The story kept me hooked till the end. The language is simple. The only thing that creeped me out was too much booze, drug and the gory details of the violence.
Every story had something to offer, to ponder about. It was a perfect amalgamation of tragedy, romance, comedy and poetry in words. The stories stay with you long after you have finished reading.
Motivating. Enlightening. The book has everything we need and answers to all that we seek. Through the stories, the author sent out several positive messages for us humans. The stories made me feel as if they are not different from us and vice versa.
It is early 1956 and the British Empire is crumbling. But for nine-year-old Ella, living with her parents at the British High Commission in Peshawar, Pakistan, the walls of class, snobbery and racism are still intact. Growing up is a lonely, painful experience, and Ella withdraws, recording the hypocrisy of adult behaviour in her diary, A History of Insects, where she hides a secret that could shatter the lives of the people around her.
Wonder is an excellent read, not just because it taught me how important it is to support the differently abled, but because it taught me that beauty is not about long hair or tanned skin. Beauty is something which is present inside, and radiates to the exterior of a person.
Driftwood is a compilation of 12 short stories from a seaman’s life. The stories revolve around incidents on port, during the call to duty, the trials and tribulations seamen face, their fears, their hardships, etc.
Each character in the book has an individual voice. It is easily distinguishable from the others. Each character is introduced in a separate chapter in the book and that gives a reader ample time to identify with the character.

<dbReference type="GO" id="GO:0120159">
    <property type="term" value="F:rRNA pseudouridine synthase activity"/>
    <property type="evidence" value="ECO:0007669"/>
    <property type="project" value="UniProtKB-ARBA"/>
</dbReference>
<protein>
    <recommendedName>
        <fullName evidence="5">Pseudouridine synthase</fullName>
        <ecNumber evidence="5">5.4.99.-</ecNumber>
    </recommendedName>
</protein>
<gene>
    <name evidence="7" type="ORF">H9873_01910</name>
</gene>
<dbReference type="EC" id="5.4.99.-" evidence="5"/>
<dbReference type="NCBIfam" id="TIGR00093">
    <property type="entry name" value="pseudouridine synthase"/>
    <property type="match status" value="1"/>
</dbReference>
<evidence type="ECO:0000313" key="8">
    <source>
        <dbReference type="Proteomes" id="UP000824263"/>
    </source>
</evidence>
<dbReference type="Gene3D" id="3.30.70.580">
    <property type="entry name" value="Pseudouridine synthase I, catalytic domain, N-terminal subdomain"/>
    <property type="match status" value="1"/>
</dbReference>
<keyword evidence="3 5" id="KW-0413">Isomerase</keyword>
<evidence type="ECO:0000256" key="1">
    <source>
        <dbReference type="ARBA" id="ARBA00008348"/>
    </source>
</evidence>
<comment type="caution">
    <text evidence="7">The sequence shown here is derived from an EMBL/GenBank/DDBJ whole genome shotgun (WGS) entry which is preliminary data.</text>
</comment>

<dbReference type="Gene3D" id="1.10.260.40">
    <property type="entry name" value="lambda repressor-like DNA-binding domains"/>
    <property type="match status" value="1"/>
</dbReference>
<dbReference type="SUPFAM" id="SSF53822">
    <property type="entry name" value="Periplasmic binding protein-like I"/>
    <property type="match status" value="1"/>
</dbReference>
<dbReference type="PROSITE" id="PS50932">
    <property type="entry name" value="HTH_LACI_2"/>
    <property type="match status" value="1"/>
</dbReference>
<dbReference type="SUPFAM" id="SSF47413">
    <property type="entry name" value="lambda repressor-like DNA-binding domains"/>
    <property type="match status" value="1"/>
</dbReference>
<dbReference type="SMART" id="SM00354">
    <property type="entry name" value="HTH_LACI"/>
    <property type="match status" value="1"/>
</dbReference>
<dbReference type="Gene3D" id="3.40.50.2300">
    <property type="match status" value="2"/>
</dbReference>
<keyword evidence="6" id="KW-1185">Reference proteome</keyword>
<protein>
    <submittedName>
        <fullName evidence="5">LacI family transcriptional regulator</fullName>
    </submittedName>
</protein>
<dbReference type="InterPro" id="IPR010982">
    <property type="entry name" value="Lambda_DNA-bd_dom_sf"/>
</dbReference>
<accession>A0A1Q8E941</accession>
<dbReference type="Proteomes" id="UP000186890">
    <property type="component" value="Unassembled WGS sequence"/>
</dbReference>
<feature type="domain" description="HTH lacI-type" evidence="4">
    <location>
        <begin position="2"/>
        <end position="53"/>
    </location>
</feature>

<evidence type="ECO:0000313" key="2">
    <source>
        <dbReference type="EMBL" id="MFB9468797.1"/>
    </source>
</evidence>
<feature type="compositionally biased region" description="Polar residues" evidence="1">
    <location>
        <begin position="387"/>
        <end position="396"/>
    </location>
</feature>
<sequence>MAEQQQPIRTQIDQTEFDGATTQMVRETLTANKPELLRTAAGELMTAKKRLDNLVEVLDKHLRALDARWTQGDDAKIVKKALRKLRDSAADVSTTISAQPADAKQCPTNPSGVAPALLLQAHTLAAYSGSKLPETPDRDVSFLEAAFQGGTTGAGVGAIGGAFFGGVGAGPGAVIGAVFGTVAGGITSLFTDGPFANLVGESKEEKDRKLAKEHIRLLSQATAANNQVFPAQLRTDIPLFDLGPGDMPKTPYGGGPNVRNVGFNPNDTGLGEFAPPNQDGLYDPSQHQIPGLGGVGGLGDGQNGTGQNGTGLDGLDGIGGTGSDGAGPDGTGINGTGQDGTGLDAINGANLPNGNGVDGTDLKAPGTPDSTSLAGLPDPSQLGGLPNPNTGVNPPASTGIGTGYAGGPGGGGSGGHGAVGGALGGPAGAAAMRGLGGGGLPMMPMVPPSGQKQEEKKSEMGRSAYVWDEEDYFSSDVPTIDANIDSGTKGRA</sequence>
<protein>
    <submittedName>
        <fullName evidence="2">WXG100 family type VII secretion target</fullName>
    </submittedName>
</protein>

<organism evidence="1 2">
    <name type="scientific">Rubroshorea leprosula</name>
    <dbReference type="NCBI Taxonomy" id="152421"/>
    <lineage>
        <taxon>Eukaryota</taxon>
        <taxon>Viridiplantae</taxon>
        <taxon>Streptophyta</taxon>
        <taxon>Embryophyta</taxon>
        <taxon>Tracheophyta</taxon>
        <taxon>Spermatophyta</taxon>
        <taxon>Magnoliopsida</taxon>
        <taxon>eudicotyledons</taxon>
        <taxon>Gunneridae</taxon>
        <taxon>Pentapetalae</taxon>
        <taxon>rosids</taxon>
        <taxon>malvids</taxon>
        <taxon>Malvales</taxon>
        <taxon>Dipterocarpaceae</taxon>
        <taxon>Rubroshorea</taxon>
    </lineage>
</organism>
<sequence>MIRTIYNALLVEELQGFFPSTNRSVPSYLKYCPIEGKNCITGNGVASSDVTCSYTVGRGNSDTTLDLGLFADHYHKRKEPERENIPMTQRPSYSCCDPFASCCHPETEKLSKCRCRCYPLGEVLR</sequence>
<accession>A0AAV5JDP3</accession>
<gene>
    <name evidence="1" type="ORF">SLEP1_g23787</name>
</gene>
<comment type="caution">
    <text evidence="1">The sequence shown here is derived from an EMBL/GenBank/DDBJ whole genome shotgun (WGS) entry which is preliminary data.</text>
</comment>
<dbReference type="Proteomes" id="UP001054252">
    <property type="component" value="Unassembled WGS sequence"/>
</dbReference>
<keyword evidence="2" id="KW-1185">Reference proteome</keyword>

The entire book is done in black and white. The illustrations, by Ashween Kaur, too are minimalistic adding to the bleakness and simplicity of the poems. The clean lines add value to the written words.
The book is a veritable treasure of tips and good practices. That’s the USP of this book. It is not preachy, rather each chapter is introduced in one or two paragraphs and is followed by quotes from famous and published authors, related to the chapter.
This book is a must for any budding or established author. Not only does it give insights into how he got the plots of many of his stories but also about the struggles of being only an author and trying to make a living out of it.
Easily, this is one of the best non-fiction books that I have read in recent times. Not only is this highly recommended but I also hope that our youngsters learn a thing or two about these women to understand that in spite of rampant patriarchy at different times in our history there were many path-breaking people who broke the barriers and overcame rebuke.
the real beauty of the book lies in the way the protagonist deals with the ups and downs of her own life. When the whole world shuts its doors on her, how she carves out her new identity and sails through life’s storms with her independent thinking and perseverance, is portrayed beautifully.